Baby Fever Review

“A popular teen’s dream to be crowned Prom Queen is threatened when she discovers she is pregnant with something even worse than her dumb jock boyfriend’s offspring.”

Monstrous Femme Films’ newest production “BABY FEVER” is more poignant than ever now. A pro-choice prom-night flick. The child of a thruple consisting of Brain Damage, Carrie, and Mean Girls. 

Photo credit:

Being very biased, I was super excited to get a chance to see this film- I donated to the Seed and Spark campaign last summer and have been quietly obsessed with Monstrous Femme Films’, well… everything!

“Baby Fever” is no stranger to the nostalgia-laced colorful palettes of MFF- I was instantly hooked by the film’s stunning coloring, lighting, and the opening’s very, very 70’S title sequence. Putting aside all the (amazing) visuals for a second, the cast and crew knocked this film out of the park. It’s incredibly well shot, written, costumed, special-fx’d, and acted.

Photo credit:

I got the chance to ask director and co-writer, Hannah May Cumming, a few questions about “BABY FEVER”:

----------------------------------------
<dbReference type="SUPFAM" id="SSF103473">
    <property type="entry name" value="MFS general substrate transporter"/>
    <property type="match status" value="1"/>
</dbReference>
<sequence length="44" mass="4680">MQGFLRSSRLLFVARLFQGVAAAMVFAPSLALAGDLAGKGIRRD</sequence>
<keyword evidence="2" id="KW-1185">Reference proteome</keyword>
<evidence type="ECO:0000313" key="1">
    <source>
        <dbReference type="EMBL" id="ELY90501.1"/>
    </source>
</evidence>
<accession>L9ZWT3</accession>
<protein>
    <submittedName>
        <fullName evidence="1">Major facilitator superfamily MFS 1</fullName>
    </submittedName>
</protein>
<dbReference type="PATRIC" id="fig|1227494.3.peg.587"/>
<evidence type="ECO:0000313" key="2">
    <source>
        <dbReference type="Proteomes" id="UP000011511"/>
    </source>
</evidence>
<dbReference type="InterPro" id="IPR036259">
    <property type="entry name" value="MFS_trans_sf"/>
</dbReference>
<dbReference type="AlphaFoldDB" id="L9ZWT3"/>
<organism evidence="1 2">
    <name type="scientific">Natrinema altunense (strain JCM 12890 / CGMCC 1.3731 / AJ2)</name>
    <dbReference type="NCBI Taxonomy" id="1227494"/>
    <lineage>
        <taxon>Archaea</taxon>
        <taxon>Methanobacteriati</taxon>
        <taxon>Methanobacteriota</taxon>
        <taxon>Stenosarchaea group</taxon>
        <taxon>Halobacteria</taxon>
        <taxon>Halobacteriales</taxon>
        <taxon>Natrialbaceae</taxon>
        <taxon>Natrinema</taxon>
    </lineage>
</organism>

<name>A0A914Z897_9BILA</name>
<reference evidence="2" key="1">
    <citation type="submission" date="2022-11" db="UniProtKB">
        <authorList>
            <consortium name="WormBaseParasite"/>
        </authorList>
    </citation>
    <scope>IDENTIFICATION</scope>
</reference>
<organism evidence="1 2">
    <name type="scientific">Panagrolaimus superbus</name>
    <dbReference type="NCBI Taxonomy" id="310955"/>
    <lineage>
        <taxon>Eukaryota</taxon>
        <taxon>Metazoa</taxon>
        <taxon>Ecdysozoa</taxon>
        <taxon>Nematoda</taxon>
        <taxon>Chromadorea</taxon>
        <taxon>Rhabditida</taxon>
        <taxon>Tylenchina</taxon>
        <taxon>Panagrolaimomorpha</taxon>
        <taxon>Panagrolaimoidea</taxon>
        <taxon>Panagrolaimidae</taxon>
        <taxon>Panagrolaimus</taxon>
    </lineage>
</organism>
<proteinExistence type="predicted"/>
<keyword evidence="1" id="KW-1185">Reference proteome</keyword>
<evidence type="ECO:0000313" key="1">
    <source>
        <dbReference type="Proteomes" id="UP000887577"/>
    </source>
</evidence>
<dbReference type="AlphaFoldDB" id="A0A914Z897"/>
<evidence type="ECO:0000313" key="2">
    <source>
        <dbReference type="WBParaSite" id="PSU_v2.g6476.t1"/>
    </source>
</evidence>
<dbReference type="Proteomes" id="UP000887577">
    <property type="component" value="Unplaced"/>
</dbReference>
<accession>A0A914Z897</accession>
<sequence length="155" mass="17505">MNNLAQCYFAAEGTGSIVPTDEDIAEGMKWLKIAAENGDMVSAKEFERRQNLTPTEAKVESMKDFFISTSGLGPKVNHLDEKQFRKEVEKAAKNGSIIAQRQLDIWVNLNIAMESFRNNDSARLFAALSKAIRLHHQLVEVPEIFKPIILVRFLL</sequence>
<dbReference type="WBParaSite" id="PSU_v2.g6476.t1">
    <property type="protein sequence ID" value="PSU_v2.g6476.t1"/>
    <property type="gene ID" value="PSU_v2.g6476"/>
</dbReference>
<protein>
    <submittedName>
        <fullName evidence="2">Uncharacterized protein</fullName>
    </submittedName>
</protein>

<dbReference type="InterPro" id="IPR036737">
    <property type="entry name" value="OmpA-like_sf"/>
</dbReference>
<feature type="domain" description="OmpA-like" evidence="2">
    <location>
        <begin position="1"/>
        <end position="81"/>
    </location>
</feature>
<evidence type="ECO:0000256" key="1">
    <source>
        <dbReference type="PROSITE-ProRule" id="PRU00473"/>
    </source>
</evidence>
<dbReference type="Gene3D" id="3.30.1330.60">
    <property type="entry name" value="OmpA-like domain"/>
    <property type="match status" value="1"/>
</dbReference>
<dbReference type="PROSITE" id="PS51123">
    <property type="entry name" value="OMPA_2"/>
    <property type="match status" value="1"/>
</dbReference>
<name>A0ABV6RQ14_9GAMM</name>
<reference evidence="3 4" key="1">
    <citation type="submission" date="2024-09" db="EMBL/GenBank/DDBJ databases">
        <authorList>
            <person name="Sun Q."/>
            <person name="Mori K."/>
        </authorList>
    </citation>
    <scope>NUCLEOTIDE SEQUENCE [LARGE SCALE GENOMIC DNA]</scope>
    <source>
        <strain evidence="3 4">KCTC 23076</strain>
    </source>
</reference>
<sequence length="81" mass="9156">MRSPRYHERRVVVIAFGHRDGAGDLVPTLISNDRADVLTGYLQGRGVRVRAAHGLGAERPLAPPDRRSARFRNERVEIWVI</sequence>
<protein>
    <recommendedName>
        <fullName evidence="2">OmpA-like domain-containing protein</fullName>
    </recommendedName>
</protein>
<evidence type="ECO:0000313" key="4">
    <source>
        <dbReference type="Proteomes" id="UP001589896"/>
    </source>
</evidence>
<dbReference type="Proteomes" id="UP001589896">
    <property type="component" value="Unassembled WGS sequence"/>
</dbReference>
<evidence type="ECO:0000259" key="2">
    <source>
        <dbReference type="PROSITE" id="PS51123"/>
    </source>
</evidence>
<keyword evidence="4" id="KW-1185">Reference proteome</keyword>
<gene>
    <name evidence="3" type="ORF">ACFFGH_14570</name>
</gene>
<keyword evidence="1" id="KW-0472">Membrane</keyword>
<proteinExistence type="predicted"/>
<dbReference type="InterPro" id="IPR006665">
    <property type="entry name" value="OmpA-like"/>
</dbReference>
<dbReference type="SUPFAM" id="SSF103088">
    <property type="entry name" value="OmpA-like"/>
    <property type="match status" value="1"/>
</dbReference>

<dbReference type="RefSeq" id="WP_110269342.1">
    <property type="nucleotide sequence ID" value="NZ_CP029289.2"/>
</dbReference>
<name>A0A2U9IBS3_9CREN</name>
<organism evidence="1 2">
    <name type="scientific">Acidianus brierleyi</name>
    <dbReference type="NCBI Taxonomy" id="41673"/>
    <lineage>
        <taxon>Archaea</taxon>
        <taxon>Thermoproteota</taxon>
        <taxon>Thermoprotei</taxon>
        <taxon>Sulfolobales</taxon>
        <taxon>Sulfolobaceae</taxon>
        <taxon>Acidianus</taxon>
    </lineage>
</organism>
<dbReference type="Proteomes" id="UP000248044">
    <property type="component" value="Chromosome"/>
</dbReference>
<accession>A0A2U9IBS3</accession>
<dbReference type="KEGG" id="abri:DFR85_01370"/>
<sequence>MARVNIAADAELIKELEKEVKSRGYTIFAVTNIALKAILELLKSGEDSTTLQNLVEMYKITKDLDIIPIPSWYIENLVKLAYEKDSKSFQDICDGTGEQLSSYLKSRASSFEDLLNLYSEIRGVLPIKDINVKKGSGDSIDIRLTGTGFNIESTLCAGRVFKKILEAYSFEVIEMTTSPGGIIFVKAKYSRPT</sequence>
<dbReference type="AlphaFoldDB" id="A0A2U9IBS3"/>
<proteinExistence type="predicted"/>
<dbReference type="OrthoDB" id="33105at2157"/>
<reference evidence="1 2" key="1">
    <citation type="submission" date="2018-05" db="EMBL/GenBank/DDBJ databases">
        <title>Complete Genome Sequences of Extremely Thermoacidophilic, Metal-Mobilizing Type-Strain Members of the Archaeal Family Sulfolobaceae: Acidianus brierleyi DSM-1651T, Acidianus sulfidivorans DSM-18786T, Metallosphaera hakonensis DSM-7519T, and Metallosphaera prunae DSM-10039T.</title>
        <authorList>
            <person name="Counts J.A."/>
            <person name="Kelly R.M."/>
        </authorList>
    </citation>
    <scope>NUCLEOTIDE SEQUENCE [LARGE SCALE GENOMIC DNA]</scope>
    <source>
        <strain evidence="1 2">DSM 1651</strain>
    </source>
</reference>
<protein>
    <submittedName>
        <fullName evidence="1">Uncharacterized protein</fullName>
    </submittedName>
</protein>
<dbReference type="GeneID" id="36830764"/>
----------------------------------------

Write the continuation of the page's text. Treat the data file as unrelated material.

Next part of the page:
Where/when did you come up with the idea for this film?

“I’m a writer who oftens starts with visuals or a setting first, and then finds a concept through that. I’ve been collecting vintage prom dresses with my mom since high school, and Emma and I really wanted to do something with them. Right after we shot Camp Calypso in summer of 2019, we knew we wanted to do a 70s prom scene but the rest of the story was still TBD. I had been really racking my brain for a way to bring the horror without just remaking Carrie but worse… Funny enough it actually came to me when we were seeing a new movie by a highly celebrated director that was really not doing it for me. I was so bored by the second hour that I just sort of tuned out and started brainstorming. I got to thinking about the fears and anxieties of being a teenage girl. What is the scariest thing that can happen to you at 17? Easy. Getting pregnant. Having your entire future altered in an instant…the fear of telling your parents, friends, teachers, the father…it’s something that every young woman/person with a uterus can relate to, and it’s really fucking scary, especially when our government is actively trying to make it harder for us.”